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  • Writer's pictureThe San Juan Daily Star

Russian shelling kills 6 as assault stalls in Ukraine’s east


Ukrainian soldiers monitoring the movements of Russian troops on the front line in Toretsk, in eastern Ukraine on March 29, 2023.

By Matthew Mpoke Bigg, Maria Varenikova and Ivan Nechepurenko


Russian shelling blasted apartment blocks, homes and a preschool in eastern Ukraine on Sunday, killing six civilians, even as evidence mounted that Moscow has failed to make much progress in its campaign to seize the whole of the region.


For months, the fighting in the Donbas, an industrial and agricultural region close to the Russian border, has been the scene of grinding battles that have sapped the strength of both armies.


But while Russia has struggled to gain territory against Ukraine’s military, it has regularly launched attacks on civilians. The latest such attack involved the shelling of a town around 15 miles west of the front line, Kostyantynivka, that killed three men and three women and wounded 11 others, according to President Volodymyr Zelenskyy of Ukraine.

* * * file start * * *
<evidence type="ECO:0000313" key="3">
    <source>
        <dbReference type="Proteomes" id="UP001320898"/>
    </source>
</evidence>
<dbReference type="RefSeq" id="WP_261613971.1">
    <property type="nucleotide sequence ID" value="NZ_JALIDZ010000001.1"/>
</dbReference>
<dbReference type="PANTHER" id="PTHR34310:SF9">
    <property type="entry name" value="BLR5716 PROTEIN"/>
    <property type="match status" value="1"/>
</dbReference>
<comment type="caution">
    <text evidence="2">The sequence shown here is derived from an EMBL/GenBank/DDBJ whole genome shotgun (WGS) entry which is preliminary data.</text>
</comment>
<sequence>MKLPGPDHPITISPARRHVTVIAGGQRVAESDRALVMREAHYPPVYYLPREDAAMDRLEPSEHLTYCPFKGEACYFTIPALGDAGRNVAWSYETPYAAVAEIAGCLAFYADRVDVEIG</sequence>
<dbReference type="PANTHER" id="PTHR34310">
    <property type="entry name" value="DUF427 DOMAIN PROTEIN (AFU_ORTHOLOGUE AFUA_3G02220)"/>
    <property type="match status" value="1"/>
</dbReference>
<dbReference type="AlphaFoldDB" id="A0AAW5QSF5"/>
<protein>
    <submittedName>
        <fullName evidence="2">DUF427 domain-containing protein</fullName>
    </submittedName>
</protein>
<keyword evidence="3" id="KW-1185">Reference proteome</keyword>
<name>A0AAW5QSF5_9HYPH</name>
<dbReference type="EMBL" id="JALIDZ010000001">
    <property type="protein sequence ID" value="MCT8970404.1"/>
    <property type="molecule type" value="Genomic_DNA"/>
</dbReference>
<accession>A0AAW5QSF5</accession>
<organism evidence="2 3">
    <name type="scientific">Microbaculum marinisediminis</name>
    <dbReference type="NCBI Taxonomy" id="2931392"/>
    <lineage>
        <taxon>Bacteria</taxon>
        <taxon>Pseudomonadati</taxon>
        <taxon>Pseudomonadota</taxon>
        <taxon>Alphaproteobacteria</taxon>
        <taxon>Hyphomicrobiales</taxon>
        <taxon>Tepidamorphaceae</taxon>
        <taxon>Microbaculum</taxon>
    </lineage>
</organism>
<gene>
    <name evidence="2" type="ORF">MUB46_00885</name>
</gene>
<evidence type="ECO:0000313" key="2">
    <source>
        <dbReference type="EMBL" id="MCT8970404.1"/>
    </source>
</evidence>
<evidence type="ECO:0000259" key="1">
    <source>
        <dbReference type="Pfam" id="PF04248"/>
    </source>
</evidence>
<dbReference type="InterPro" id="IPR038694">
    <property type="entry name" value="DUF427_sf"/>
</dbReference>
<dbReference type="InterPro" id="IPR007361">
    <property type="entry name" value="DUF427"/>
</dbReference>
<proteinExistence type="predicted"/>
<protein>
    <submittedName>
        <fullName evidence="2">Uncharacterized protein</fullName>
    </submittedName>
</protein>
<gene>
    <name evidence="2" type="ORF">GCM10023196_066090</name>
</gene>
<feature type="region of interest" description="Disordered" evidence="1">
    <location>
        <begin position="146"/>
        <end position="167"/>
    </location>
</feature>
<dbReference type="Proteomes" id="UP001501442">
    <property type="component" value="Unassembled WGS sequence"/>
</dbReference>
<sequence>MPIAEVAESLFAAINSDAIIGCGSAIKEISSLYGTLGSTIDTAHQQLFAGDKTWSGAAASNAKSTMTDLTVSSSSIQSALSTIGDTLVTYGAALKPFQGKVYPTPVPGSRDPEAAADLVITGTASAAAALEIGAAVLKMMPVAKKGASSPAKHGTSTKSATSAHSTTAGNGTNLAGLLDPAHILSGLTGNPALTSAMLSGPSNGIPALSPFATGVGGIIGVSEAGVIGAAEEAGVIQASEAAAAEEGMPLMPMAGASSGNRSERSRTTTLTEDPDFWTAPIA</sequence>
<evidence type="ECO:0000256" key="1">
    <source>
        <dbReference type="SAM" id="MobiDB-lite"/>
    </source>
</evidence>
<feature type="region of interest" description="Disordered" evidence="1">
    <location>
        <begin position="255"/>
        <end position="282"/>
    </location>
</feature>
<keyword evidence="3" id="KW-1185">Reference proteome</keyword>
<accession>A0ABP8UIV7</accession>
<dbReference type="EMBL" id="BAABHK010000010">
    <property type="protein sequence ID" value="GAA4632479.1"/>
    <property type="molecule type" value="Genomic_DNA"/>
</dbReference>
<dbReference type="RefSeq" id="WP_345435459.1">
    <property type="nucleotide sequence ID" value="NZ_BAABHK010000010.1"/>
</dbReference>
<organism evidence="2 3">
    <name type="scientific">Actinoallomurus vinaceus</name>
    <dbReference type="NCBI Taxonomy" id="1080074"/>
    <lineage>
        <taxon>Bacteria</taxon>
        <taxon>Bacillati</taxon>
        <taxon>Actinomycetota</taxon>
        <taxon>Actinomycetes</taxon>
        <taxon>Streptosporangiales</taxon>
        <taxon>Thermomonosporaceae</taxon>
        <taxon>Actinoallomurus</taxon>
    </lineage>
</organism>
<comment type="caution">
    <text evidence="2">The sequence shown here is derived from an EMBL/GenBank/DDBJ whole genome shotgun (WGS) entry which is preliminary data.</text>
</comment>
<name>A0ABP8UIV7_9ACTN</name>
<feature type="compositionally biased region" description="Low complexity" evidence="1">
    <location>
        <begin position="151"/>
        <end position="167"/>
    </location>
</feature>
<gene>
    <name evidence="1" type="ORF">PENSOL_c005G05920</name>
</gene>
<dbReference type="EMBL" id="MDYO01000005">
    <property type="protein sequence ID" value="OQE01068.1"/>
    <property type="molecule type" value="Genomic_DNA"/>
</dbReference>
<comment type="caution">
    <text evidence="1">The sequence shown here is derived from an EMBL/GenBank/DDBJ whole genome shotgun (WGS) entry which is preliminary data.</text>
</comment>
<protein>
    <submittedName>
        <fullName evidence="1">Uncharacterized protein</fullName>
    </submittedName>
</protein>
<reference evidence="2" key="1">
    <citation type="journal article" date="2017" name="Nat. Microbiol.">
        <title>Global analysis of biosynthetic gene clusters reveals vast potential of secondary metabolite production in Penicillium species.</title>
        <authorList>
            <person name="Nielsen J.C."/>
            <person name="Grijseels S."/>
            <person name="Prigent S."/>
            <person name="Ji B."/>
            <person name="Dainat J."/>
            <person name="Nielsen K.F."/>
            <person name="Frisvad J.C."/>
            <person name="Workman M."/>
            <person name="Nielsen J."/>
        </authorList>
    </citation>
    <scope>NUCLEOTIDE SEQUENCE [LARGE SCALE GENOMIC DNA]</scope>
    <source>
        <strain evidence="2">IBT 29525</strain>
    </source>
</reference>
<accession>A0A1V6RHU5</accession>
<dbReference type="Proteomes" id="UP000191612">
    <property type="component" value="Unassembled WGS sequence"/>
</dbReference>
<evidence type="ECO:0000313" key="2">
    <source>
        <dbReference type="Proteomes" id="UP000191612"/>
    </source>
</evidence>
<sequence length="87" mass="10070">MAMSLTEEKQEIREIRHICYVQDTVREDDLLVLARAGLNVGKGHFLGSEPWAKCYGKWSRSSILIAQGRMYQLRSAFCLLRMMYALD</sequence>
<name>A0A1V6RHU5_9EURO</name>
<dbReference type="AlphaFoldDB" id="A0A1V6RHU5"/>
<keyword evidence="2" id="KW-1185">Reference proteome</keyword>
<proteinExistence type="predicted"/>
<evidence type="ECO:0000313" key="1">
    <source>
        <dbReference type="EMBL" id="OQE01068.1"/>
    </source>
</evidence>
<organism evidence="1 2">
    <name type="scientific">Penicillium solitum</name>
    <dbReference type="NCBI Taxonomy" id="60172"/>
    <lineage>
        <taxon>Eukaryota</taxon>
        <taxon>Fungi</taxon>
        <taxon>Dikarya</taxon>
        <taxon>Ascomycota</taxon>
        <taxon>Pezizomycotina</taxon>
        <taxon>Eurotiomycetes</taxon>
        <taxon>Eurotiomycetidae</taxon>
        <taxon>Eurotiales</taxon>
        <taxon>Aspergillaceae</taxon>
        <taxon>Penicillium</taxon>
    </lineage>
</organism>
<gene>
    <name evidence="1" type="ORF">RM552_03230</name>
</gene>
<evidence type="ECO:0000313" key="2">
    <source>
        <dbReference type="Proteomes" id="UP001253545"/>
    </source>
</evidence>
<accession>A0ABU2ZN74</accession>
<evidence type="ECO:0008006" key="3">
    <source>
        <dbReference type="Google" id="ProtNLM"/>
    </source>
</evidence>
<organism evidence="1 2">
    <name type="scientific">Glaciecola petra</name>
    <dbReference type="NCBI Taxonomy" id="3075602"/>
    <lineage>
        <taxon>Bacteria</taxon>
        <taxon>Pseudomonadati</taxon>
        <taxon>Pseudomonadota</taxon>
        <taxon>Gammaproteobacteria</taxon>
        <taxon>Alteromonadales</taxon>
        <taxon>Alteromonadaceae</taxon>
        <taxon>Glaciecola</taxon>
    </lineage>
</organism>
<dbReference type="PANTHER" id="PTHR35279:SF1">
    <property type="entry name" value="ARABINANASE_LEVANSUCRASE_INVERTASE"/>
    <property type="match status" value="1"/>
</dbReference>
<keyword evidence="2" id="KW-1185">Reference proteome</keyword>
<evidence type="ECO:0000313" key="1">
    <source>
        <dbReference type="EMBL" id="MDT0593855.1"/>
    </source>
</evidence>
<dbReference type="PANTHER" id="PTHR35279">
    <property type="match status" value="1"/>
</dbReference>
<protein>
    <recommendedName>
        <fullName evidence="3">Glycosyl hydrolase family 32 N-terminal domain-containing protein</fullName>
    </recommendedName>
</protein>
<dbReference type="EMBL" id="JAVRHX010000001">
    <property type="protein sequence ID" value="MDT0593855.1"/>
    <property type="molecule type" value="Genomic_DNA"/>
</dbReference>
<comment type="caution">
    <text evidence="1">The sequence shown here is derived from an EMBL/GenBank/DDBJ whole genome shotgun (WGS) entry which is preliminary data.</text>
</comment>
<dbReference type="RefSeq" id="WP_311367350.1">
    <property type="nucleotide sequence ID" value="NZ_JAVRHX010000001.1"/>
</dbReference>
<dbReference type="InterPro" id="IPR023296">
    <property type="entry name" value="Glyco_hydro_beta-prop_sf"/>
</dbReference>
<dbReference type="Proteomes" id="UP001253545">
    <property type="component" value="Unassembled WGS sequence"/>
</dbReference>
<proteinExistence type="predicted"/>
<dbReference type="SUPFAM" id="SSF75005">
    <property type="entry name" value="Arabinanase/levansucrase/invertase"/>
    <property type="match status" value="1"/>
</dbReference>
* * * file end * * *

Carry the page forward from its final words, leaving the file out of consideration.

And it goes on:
The attack damaged numerous apartment buildings, spraying wet earth and shrapnel. Soldiers helped civilians clear away rubble and cover broken windows with plywood. Workers found the body of one of the victims, an elderly man, next to a huge crater in his vegetable garden.


“What will we do at night? Not a single window is left!” said Nadia Peskun, 61, who lives in the town with her daughter and twin 11-year-old granddaughters. She added: “We all hid here in the corridor, hugging one another and screaming.”


An hour after the strike, the children were still sitting in corridors away from windows, playing on tablets and not lifting their eyes.